The chief executive of Enel sees gas-fired power as having a bright future, believing it to be a complementary technology for renewables.

Francesco Starace, who previously ran the company’s renewables division, told the FT that while the shale gas revolution in the US may have threatened the economics of renewable power, renewables that have no exposure to fuel price risk and are valuable as hedges against possible future increases in the cost of gas.

US gas prices have fallen sharply because of shale, but no one can be certain that they will stay low, Mr Starace argues. “If you ask for the price of shale gas five years down the road, no one can give it to you,” he said.
He sees opportunities for Enel on that basis in the US and in emerging markets. In Chile, for example, Enel Green Power, which is 68.3 per cent owned by its parent, is building the country’s largest solar plant. It is also developing wind and solar projects in South Africa, and has pre-qualified for a large wind development programme in Morocco.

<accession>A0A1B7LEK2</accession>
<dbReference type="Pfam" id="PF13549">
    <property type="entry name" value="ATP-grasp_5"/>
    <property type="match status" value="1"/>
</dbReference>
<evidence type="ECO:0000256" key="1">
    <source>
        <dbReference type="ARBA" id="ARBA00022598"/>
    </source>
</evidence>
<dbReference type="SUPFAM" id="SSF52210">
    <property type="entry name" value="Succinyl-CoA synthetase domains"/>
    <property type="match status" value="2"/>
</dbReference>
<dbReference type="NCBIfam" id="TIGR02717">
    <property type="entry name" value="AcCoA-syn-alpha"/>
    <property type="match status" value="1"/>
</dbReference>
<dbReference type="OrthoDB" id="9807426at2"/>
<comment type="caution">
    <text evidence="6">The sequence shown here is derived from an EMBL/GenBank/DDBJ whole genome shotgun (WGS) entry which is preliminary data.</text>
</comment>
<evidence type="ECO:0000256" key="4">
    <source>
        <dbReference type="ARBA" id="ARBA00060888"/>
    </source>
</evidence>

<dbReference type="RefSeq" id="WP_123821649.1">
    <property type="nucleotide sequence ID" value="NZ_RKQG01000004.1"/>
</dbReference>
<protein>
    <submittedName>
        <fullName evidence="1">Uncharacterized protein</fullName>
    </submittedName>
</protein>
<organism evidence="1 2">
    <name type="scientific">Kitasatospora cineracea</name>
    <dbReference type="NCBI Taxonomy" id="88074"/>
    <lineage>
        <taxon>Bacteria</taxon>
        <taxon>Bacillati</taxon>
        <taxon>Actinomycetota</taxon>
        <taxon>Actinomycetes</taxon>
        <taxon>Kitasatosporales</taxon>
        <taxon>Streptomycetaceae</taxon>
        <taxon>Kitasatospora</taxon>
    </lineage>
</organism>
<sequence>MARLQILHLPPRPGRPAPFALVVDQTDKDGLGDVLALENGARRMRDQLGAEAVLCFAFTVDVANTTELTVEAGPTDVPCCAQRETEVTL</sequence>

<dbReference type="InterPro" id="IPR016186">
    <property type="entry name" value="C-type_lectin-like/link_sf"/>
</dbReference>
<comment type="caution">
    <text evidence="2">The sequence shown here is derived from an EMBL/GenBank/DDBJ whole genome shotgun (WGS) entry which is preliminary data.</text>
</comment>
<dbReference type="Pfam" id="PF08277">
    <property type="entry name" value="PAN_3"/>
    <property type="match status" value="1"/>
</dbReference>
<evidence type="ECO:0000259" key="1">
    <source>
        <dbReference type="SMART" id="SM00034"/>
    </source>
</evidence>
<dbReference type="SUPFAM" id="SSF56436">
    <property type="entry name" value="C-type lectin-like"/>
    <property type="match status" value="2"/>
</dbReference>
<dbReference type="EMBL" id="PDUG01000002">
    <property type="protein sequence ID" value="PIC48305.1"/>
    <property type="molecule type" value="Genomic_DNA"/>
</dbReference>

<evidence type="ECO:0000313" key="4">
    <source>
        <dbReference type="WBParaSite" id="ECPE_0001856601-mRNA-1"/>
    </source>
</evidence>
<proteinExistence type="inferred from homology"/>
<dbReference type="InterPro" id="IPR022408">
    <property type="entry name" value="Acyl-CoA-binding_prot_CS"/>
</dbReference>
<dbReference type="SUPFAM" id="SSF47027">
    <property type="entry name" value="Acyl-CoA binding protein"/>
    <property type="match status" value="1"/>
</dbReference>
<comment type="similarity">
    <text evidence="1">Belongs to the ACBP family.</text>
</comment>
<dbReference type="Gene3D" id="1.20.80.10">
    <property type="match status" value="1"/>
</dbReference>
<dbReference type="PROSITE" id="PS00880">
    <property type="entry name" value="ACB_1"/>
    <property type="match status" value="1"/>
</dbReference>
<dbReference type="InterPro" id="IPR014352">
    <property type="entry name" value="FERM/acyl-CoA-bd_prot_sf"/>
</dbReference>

Referring to renewables efficiency, Mr Starace said, “The machines are getting cheaper and they are doing a better job year after year.”

In parts of the US, he said, wind turbines could generate power for about $30 per megawatt hour, which was “very very competitive”, helped by the tax credit for generation.

Even without that credit, which is no longer available for new projects, wind power could be produced for $40-$45, he added.

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